The Burning (Arrow Video)

Spread the love


Probably the best of the Friday The 13th clones (Tom Savini, who did the special effects, actually passed on Friday the 13th Part II to work on it) The Burning has gained considerable notoriety over the years because it originally made the BBFC’s infamous ‘video nasty’ list upon its release in 1981 and was banned until it had 30 seconds of Savini’s gory effects removed.

Here Arrow present it in all its restored, un-cut glory, and it’s a much better film than you might think/remember. Of course the plot is generic, to say the least (youth camp caretaker falls foul of a spiteful prank that goes horribly wrong, perpetrated by various cocky sex-starved teens, which leaves him disfigured and deranged and – five years later – seeking sadistic vengeance against various cocky sex-starved teens), but the acting isn’t half bad (and includes Seinfeld’s Jason Alexander having a lot of fun with his lines) and Tom Savini’s effects are wince-inducingly imaginative (even if the blood is too red!)

The film takes its time building to a manic climax, and – believe it or not – you actually care about a few of the characters by the time they get impaled on Cropsy (yeah, I know, shit name for a killer)’s garden shears. The killing spree on the raft is a definite highlight, with fingers and arms lopped off with gleeful abandon, although Savini has fun with scissors and an axe as well as Cropsy’s patented hedge cutters.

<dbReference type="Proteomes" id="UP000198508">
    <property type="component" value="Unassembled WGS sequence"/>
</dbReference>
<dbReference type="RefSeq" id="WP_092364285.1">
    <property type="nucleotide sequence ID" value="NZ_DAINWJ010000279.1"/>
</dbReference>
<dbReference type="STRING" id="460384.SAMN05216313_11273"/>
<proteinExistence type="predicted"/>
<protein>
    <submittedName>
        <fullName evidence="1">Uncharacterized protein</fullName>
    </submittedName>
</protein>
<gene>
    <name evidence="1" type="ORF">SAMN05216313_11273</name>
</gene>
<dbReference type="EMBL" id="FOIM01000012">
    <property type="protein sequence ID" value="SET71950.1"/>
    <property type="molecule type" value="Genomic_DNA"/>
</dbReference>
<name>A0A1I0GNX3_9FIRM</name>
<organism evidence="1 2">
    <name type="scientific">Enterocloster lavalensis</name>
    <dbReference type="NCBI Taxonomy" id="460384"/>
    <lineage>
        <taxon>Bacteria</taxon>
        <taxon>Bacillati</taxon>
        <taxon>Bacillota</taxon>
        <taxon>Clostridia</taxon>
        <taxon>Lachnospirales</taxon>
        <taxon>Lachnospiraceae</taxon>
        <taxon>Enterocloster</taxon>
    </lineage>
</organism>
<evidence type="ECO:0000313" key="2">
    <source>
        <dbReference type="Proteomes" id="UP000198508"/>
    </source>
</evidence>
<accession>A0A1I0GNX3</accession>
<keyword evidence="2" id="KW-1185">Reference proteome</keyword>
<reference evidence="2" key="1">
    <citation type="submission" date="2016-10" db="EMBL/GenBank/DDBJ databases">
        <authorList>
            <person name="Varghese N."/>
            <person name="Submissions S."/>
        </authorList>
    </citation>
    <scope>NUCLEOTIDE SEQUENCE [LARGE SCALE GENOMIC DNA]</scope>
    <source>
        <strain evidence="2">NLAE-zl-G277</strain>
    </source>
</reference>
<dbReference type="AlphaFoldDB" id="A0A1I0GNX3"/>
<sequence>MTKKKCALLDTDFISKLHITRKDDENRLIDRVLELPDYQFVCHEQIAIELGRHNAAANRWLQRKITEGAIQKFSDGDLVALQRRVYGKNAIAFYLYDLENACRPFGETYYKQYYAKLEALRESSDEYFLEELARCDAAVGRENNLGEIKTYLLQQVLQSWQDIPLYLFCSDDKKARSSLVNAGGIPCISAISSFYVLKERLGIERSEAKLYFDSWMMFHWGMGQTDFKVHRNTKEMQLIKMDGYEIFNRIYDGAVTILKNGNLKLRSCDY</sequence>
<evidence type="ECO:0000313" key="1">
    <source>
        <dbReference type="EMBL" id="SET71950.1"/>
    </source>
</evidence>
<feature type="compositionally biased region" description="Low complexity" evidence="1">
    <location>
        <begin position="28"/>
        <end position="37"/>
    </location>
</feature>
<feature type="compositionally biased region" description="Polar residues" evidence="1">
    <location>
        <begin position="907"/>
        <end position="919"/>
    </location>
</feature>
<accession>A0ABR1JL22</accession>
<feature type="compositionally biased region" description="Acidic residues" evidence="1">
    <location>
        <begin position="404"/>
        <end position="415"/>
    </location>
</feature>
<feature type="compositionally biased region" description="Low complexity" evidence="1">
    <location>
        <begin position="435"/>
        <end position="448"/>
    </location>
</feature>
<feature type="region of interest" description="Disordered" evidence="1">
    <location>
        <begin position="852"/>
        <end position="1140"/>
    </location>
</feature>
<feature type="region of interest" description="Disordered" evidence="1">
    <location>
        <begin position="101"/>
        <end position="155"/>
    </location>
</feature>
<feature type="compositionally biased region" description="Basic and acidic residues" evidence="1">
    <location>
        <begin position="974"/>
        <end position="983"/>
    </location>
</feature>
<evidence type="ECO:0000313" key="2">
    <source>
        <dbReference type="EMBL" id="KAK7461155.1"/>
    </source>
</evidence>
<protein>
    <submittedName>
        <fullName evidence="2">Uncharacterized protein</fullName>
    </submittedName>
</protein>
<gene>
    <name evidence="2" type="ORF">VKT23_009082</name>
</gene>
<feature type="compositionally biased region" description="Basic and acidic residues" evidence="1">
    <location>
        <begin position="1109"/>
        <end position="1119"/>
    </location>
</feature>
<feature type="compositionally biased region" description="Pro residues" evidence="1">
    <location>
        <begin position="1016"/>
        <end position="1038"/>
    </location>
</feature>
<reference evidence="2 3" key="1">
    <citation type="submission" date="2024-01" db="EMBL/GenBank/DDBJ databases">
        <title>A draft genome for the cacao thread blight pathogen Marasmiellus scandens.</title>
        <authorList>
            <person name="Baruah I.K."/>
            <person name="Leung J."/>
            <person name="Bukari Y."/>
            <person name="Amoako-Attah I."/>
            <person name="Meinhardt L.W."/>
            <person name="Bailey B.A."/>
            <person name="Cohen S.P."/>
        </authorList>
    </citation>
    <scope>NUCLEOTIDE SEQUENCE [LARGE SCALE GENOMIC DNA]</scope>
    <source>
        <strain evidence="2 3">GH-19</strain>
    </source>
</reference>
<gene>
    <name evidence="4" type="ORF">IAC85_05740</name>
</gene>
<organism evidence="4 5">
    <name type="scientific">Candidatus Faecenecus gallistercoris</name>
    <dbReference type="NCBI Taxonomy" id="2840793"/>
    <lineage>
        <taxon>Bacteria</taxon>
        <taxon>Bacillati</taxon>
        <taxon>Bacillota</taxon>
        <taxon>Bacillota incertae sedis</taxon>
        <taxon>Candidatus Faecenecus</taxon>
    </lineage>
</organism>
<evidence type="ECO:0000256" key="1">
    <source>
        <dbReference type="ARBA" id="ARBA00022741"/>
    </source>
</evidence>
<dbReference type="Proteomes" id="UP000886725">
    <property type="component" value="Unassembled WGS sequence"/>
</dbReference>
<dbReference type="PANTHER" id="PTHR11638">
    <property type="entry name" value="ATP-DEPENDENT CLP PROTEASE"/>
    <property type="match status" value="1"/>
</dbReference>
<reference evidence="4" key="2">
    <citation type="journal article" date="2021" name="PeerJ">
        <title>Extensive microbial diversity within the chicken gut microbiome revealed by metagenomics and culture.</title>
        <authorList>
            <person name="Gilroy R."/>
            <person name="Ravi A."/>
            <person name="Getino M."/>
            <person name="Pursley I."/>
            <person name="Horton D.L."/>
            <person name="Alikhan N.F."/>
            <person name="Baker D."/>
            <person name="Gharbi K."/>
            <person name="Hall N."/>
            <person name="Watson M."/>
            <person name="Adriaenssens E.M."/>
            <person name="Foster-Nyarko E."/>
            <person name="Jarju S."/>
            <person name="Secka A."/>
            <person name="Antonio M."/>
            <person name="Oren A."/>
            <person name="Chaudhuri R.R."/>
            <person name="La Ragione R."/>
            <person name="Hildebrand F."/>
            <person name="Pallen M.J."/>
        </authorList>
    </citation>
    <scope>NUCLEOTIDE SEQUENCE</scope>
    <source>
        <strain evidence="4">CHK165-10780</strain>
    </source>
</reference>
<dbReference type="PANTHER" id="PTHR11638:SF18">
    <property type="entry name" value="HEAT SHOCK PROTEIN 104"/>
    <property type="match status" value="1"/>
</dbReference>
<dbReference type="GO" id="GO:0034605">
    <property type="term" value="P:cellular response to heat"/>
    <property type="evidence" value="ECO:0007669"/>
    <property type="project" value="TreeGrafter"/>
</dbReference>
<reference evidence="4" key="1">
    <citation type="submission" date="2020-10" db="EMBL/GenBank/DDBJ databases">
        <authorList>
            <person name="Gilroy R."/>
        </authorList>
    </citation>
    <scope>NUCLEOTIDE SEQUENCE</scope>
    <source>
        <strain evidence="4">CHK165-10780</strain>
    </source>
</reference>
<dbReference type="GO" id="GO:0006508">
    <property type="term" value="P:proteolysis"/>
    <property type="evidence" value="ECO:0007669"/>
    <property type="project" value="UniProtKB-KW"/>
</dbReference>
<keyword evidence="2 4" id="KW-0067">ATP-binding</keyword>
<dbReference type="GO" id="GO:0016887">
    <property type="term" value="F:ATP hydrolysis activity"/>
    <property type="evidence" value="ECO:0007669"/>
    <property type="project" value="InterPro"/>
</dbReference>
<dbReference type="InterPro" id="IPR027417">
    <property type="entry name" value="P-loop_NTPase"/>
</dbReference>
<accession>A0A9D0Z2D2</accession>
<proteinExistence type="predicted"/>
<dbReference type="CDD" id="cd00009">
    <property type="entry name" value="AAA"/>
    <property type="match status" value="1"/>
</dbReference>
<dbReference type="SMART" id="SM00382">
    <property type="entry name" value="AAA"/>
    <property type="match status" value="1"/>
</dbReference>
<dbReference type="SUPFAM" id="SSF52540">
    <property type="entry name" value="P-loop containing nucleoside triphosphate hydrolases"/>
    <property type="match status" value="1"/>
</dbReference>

Despite the violence and some occasionally gratuitous nudity, The Burning doesn’t come across as half as exploitative and misogynistic as its peers on the ‘nasty’ list due to its sense of fun, and a distinctly frat boy feel to the humorous first half. The pacing, editing and cinematography are also all accomplished enough to elevate it above most of its cheaper and ‘nastier’ (for all the wrong reasons) peers as well. And Arrow have loaded this enjoyable and undeniably definitive release with plenty of extras, including new interviews with Savini and the key actors, and even an interview with the soundtrack composer – none other than Rick Wakeman from Yes! Ian Glasper


Leave a Reply

Your email address will not be published.

This site uses Akismet to reduce spam. Learn how your comment data is processed.

%d bloggers like this: